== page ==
The prolonged winter of this year may have been discouraging to a lot of Americans, but the longer-than-normal season actually had some positive effects. For one, it has been credited with 2013's decline in motorcycle-related deaths. Unfortunately, Texas did not share in the national decline, and motorcycle accident-related fatalities increased significantly within the state.
According to the Governors Highway Safety Association, motorcyclist deaths declined by seven percent nationally compared to 2012. The GHSA evaluation covered the first nine months of the year, a period with cooler weather than in 2012. The weather in 2012 was unusually dry and warm, leading more people to use their motorcycles more frequently.
Overall, two-thirds of the country recorded decreases in motorcyclist deaths. But Texas was not part of the decline. The state had 22 more deaths during the study period.
The GHSA has recommended several countermeasures to prevent motorcycle deaths including better helmet laws, training for riders and public awareness campaigns. Unfortunately, many states are rolling back some of their helmet laws. Currently, 31 states do not require helmet use for all riders.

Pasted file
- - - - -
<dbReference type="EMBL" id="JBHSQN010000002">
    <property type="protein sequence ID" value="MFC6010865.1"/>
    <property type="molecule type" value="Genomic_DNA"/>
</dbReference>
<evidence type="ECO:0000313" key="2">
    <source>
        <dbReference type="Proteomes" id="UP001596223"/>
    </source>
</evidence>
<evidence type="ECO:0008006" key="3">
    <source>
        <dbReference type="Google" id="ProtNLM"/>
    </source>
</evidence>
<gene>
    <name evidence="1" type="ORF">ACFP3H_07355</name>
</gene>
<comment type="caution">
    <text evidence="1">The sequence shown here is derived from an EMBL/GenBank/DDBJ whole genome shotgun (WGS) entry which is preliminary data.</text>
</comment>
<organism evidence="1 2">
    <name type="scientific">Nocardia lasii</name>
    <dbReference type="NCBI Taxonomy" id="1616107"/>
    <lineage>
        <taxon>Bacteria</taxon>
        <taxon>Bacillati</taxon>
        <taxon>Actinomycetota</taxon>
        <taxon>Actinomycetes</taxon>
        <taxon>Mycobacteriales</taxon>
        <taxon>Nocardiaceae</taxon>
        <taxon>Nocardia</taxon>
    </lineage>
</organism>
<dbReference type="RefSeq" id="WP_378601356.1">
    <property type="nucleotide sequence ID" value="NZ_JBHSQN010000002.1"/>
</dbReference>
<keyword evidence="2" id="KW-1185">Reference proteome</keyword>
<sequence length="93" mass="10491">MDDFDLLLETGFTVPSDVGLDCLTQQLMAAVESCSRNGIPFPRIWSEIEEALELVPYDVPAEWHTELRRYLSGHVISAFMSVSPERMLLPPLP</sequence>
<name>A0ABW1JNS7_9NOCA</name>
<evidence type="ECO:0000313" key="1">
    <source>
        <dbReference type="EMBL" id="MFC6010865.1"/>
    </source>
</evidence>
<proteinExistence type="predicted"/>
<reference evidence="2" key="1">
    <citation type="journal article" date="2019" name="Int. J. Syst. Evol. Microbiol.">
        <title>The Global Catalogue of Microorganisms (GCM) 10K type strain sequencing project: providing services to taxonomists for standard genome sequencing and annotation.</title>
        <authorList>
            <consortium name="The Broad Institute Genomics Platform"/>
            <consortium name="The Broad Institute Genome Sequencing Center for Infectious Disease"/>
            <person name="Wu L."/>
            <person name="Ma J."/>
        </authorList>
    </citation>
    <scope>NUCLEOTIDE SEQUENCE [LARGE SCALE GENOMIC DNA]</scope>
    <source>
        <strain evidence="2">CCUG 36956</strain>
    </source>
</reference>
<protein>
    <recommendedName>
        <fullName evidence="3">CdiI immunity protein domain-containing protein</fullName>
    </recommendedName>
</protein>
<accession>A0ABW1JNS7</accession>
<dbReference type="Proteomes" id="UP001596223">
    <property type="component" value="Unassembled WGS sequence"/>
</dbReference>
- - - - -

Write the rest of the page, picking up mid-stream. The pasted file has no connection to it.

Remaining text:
Preventing motorcycle accidents and major injuries and fatalities does not rest solely with riders. Other motorists also have a responsibility to look out for motorcycles at all times. Many motorcycle accidents, in fact, are the result of drunken distracted drivers and those who simply fail to follow traffic rules. Such actions compromise the safety of riders, who have minimal protection compared to drivers to ride in cars, trucks and other vehicles.
Riders injured in negligence-based accidents have legal recourse to hold negligent drivers accountable. A rider can file a person injury lawsuit against a negligent driver to seek compensation for medical expenses and pain and suffering. Family members can also file a wrongful death lawsuit if a rider loses his or her life because of an accident.
Source: Governing.com, "Motorcycle Deaths Decline in 2013," Daniel C. Vock, May 6, 2014